How to Restore
- Gather a few blankets, towels, and/or pillows and come to your mat. These props will be used to support your body in this relaxation pose. Roll up a thick towel or blanket and place it lengthwise along the mat. This will support your back during the pose and provide a nice opening sensation for your front body. Come to sit with your back about an inch away from the bottom of the rolled blanket (giving a bit of space to your lumbar spine or lower back).
- Next, bend your knees in front of you so that your feet are on the mat about a foot in front of your seat. Let your feet touch and your knees unfold to the sides of the mat, the palms of your feet facing each other. Place a prop or two (try to make sure they are similar height and consistency) under each thigh, at about where the thigh meets the knee. To come into the pose, slowly come to lie down on the blanket, letting it support the middle of your back along your spine. You can play with the height and placement of the props until you find the most comfortable position for you; also feel free to place a small pillow under your head for a slight elevation. Let your arms come by your sides with your palms face up.
- Let your breath be natural and easy. Feel free to use any calming mantra that may help you to relax. Taking a few initial deep breaths may help you melt into a state of relaxation. In this open and receptive position, take a few deep, conscious breaths. Notice the breath in your back as your lungs expand against the bolster. Feel the breath through the right side of your body and through the left side. Feel it in the front of your body, flowing from the bottom of your lungs all the way up to your collarbones. Now, taking one more breath, inhale equally into all those places, and exhale evenly out of all those places, noticing how you feel. Now let go, and stop trying to do anything.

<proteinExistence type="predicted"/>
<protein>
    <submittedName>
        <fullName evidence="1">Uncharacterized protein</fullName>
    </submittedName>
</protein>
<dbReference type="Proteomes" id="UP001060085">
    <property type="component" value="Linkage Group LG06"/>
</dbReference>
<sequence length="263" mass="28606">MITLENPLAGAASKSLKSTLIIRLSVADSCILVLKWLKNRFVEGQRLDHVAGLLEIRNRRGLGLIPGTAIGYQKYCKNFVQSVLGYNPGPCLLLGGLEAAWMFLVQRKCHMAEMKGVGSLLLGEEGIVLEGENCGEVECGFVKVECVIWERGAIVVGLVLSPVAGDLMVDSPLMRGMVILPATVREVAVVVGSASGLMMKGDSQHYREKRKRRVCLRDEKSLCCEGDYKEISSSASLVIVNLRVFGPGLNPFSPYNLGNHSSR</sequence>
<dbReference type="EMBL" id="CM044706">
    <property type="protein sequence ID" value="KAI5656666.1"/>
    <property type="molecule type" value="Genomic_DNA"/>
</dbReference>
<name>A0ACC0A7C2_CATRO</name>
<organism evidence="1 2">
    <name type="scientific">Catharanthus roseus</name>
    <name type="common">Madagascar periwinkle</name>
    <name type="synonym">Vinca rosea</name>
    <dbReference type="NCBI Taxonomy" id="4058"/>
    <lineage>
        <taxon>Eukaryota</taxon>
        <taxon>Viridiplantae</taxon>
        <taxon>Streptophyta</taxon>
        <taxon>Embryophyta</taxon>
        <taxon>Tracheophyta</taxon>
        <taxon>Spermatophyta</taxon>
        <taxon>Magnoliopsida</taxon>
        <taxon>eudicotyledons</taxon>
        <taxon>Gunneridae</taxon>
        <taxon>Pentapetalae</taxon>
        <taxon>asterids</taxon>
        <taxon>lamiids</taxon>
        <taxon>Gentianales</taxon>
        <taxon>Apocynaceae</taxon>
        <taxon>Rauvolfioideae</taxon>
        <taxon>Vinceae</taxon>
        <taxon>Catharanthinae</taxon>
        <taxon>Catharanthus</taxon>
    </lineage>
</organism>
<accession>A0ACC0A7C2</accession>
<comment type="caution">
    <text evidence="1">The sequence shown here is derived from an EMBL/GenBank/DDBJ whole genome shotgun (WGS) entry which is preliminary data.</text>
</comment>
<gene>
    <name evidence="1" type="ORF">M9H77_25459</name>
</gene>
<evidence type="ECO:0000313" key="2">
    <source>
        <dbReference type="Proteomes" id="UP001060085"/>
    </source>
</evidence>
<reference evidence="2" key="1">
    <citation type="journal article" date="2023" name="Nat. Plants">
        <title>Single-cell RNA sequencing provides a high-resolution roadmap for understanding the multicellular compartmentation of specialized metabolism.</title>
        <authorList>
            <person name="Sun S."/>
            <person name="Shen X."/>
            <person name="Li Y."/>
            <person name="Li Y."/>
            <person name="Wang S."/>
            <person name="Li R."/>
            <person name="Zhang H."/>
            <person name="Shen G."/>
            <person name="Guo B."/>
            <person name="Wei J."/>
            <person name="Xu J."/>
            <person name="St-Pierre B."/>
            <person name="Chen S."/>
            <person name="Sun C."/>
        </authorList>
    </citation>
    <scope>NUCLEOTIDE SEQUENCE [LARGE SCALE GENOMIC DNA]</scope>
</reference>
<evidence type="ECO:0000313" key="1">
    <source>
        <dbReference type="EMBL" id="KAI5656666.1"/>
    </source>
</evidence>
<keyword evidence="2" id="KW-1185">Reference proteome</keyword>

- Let your face soften, your jaw release, and your eyes close. Let the layers of tension unravel. Draw your attention inward. Focus especially on the feelings in your heart and belly--both physical and emotional. With gentle, spacious attention, allow these feelings to shift and grow as big as they want to.
- When it feels right (you can stay in the pose for 5 to 20 minutes), slowly roll off of the blanket behind your back and onto your right or left side for a brief moment in the fetal position. Use your arm strength to push you back up to seated letting your head be the last thing to come up. Take a few moments to feel the effects of the pose.
Listen to your body’s internal instinct and feel free to remove any of the props or adjust them if they are not right for you today. After around week 20 of your pregnancy, it is recommended that you not lie flat on your back for a long period of time. Increase the elevation of your back and head after week 20 by placing several pillows or bolsters under your back so that you are on an incline.
Treat yourself to rejuvenation at the Reef House - click here to view rates & availability.